Nap Transition

Nap time can be challenging to balance, then when you finally feel like you’re in a balanced routine, it’s time to change or drop a nap period. Nap transition or dropping naps can be confusing. We are often unsure of the right time and the right way to transition through the different nap time.

It is important to drop and adjust nap times during the day, when needed, to help ensure your baby is sleeping at the most age appropriate times of the day. If nap time is not managed effectively then sleep can become unbalanced with fractured day/night sleep starting to occur. Miss managed day sleep can also lead to early morning wake ups.

Dropping and modifying day naps is important until your child no longer needs a day sleep, generally between the ages from 3-4 years (or in some cases until school age). When identify the right time to drop and transition nap times, there are a few key elements and questions that need to be considered.

  • Has my child been following an age appropriate day time sleep schedule?

  • Has their age changed, but there sleeps schedule has not?

  • Are they starting to display sign they are ready to drop a nap? These sign will include:

  1. Taking longer to go to sleep at bed time.

  2. Not showing normal tired signs at nap time.

  3. They are able to cope with more awake time.

When following a sleep schedule, you will notice the gradual drop and shift in day naps. This is important as we are aiming to build up the right amount of sleep debt at the right age, to then put our children to sleep at the right times for their age, to ensure the best quality sleep for their age. That all sounds like a bit of a mouth full, but basically as our children get older they are able to neurologically cope with more wake time without becoming overtired. Therefore, what we want to do is work with our children’s age and sleep requirements to ensure they are sleeping when they need to and not becoming overtire and more challenging at bed time.

Even when following a sleep schedule, they are based on guideline and an overage child’s sleep requirements. This is why it is important to not only follow a sleep schedule but also our child’s signs and ques, telling us they are ready to drop a nap and transition to the next age appropriate sleep schedule. If you are answering yes to the questions above, this is a good indicator that your child is ready to transition and drop a nap time. But if you are answering no to most of the questions, then you know that your child is not quite ready.

Nap Transition:

Number of Day Naps Age Transition

3 – 4 2 – 4 Months 3 – 4 Day Naps =

Becomes more defined

at 3-4 months

3 4 – 7/8 Months Morning + Lunch

+ Afternoon Nap

2 7/8 – 14/18 Months Afternoon nap fades out =

Morning + Lunch Nap

1 14/18 Months – Morning Nap Fades out

3/5 Years = Longer Lunch Nap

0 3/5 Years Lunch nap fades out

= 0 Day Naps

The above table gives you age appropriate guideline to when your child may need to drop and transition a nap period. Each nap transition period has its own challenges. This is mainly because we are modifying your child’s body clock to suit their age, hormone levels and neurological capabilities. It is also very important to note that during any nap transition there is a period of time you will need to bring night bedtime earlier. This is vital to the success of any nap transition period, as they are less likely to be overtire at bed time and better equipped to cope with the shift in their body clock.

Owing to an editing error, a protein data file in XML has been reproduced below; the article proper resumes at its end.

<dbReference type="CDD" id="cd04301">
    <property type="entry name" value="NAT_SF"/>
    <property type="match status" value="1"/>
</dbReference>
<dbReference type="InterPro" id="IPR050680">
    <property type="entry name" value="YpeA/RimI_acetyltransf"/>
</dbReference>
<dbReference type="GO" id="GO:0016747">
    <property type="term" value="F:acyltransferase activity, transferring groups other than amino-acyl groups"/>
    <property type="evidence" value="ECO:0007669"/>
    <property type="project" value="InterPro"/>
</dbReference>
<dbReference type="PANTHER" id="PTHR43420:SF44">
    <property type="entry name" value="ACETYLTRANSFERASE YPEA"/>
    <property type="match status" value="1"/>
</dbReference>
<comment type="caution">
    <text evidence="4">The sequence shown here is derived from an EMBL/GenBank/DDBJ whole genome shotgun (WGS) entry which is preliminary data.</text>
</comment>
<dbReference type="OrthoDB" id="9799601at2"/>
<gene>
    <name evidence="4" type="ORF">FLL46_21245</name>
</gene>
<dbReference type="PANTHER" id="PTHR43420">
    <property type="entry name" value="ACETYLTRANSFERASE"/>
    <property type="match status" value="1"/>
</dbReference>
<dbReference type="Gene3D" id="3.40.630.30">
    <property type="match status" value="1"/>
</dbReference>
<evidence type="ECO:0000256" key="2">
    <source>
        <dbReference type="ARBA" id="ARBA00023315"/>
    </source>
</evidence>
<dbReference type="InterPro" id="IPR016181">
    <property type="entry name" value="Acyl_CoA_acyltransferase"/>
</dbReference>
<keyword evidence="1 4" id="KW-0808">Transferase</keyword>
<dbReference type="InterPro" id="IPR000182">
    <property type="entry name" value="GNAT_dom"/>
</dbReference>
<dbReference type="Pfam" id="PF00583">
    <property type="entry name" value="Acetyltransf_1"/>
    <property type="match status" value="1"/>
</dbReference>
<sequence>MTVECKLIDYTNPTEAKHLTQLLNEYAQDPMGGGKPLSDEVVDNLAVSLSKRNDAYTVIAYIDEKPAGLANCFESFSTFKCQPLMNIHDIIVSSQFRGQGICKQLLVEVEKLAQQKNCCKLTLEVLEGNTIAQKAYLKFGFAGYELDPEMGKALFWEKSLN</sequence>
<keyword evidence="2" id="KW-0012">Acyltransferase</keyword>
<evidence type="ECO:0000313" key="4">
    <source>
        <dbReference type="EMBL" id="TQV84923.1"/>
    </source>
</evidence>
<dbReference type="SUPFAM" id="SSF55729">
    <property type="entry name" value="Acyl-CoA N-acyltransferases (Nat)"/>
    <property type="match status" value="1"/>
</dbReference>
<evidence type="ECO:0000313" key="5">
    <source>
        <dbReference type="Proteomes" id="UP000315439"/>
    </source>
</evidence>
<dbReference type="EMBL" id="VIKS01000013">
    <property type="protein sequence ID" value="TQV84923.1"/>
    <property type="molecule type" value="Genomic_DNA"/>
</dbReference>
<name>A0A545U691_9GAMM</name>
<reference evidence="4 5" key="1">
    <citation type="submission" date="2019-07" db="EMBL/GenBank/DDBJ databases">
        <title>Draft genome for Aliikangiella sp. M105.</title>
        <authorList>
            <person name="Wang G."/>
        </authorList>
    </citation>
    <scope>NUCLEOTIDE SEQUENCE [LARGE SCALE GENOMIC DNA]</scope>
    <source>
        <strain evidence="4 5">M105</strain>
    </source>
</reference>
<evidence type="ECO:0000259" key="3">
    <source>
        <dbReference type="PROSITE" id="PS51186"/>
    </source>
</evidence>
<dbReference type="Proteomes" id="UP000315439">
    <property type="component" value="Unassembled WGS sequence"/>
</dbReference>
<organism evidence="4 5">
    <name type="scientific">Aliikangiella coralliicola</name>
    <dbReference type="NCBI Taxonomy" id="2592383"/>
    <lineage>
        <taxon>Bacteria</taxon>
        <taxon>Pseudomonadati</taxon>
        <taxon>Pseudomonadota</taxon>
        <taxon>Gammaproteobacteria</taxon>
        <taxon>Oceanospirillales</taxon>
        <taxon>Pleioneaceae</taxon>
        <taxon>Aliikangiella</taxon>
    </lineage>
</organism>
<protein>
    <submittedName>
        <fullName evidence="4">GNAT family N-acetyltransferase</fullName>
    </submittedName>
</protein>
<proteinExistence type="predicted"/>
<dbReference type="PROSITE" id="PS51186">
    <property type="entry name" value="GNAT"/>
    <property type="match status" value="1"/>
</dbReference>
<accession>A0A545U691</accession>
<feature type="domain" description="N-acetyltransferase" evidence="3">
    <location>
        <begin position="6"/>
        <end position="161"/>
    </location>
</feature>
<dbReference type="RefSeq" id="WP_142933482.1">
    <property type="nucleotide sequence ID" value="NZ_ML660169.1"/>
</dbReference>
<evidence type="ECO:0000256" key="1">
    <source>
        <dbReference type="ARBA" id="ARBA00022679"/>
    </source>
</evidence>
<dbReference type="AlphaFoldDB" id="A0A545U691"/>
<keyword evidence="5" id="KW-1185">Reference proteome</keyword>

When dropping and modifying nap times during the day, bedtime at night often needs to be approximately 30 minutes earlier for a period of time. This is often until they display those bedtime sign, that they are able to cope with that little more awake time and normal bedtime. If night time bedtime is not respected and bought forward slightly during the transition phase then you can start to see random night time and early morning waked ups, because they are going to be too overtired at night.

Once your child is coping well with the transition in day naps and able to cope with a normal bedtime again, then go back to bedtime as normal. The length of time needed for this earlier bedtime is often child dependent. However, this can be a period of 1 – 4 weeks, depending on your own child’s unique sleep requirement and ability to cope with different amounts of awake time.

There are 2 common ways to shift nap times. One is a gradual approach over a 1-2 week period of time. This mean’s you are shifting nap time 15 minutes closer every 2-3 days until you reach your new sleep schedule. Or a cold turkey approach, where you just shift to the next nap time sleep schedule. Each will get you to your next nap schedule and they will both encounter a transition period, where your child’s body clock needs time to adjust. Sleep and bedtime can be a little more challenging during this period of time, but consistency is best as this is normal.

Balancing our children’s sleep can feel like a full time roller coaster ride, but by using and applying the above information this help you all make the transition less complex. As always consistency is a keep element to sleeping success. Allowing your child, the time they need to make these transitions will also help the process be less stressful for all.

Transitioning and drop periods can be challenging, but they are a really important part of maintaining a happy sleeping baby or child. If you are needing any extra support with your child’s nap times there are many ways I can support you with this process. Please contact me with any extra questions you may have.

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